Webb scored 3 touchdowns, 41 points after, and 12 field goals for 95 points, fourth in the San Diego Section. He set a Section record with 5 field goals (plus two extra points for a record 17) in a 29-0 victory over Granite Hills. Webb’s career totals included 120 points after and 29 field goals.
PANTHERS????? That’s what they were this year. Coach Dick Haines’s Vista Panthers were only 4-6 but they scored one of the biggest victories in program history, knocking off the state’s third-ranked team, Huntington Beach Edison, 6-0, in Week 2.
A crowd of 8,000 at Vista watched as Scott Black kicked 47- and 43-yard field goals in a span of 49 seconds in the second quarter to end the Chargers’ 36-game, regular-season winning streak.
Five of Vista’s six losses were to teams with a combined record of only 24-29-2, but the Panthers also defeated Morse, an 8-4 playoff semifinalist, 23-14. They lost to AA champion El Camino, and AAA finalist Mt. Carmel.
When regulation play ended and Point Loma and El Camino were tied 6-6 in the AA championship, the 6,000 fans in attendance at Mt. Carmel High expected an overtime session and let their displeasure be known when CIF commissioner Kendall (Spider) Webb declared the teams co-champions.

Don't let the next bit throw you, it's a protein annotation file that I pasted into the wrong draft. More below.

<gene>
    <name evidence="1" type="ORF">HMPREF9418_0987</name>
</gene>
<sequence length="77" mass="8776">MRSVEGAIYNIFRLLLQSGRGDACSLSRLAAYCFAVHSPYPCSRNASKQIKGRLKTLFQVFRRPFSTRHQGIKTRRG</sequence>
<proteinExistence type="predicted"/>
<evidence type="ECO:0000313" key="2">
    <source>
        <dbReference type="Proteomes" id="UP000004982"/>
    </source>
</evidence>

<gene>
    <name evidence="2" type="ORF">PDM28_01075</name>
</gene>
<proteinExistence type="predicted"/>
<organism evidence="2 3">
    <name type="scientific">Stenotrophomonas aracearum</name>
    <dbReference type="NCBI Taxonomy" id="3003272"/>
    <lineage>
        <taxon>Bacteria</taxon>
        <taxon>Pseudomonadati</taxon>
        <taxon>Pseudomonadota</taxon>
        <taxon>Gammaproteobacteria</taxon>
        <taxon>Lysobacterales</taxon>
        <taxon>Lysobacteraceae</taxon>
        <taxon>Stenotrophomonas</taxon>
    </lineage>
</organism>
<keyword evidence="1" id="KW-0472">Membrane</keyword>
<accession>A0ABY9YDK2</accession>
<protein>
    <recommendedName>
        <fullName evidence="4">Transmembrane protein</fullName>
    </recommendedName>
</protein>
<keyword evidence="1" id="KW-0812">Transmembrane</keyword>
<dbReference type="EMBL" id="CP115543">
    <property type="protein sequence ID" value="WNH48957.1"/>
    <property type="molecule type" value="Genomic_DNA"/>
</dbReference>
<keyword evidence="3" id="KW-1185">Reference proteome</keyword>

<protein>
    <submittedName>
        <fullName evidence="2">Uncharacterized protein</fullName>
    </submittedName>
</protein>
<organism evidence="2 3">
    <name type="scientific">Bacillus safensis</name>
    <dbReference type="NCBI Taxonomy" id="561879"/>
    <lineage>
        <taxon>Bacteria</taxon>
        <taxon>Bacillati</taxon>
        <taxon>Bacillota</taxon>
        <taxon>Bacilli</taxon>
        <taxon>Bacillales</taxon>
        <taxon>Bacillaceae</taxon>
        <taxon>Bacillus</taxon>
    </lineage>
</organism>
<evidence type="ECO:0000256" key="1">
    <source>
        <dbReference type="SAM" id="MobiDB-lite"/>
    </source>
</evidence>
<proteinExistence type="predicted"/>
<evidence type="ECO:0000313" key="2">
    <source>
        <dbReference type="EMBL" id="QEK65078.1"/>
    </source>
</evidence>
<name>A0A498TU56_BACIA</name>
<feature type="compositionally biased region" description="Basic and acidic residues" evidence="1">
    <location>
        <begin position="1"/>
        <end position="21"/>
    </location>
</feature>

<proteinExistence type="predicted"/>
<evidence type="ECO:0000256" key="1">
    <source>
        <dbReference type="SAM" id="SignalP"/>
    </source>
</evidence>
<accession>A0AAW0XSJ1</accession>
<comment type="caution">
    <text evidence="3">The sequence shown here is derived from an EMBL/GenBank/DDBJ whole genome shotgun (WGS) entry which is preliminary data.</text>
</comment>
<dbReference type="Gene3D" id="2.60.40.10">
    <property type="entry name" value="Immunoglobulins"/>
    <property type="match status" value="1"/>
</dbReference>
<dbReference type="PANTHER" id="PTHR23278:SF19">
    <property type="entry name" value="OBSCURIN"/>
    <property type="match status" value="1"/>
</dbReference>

Playoff rounds through the semifinals have overtimes because one team has to advance. Fans were expecting a tie-breaker, although no provision had been made for one. It was the second championship tie in the 23 seasons of the CIF San Diego Section. Escondido and San Diego deadlocked at 21 in 1969.
WIN ONE FOR THE BENNIE
His coaching career at Point Loma was in season number 28 and Bennie Edens said he’d never witnessed anything like the Pointers’ big Western League win over Clairemont.
“I told the kids at halftime that whether we won or lost I was prouder of them than any team I’ve ever coached,” said Edens. “I’ve never seen anything like it, being hit like we were and then coming back to win.”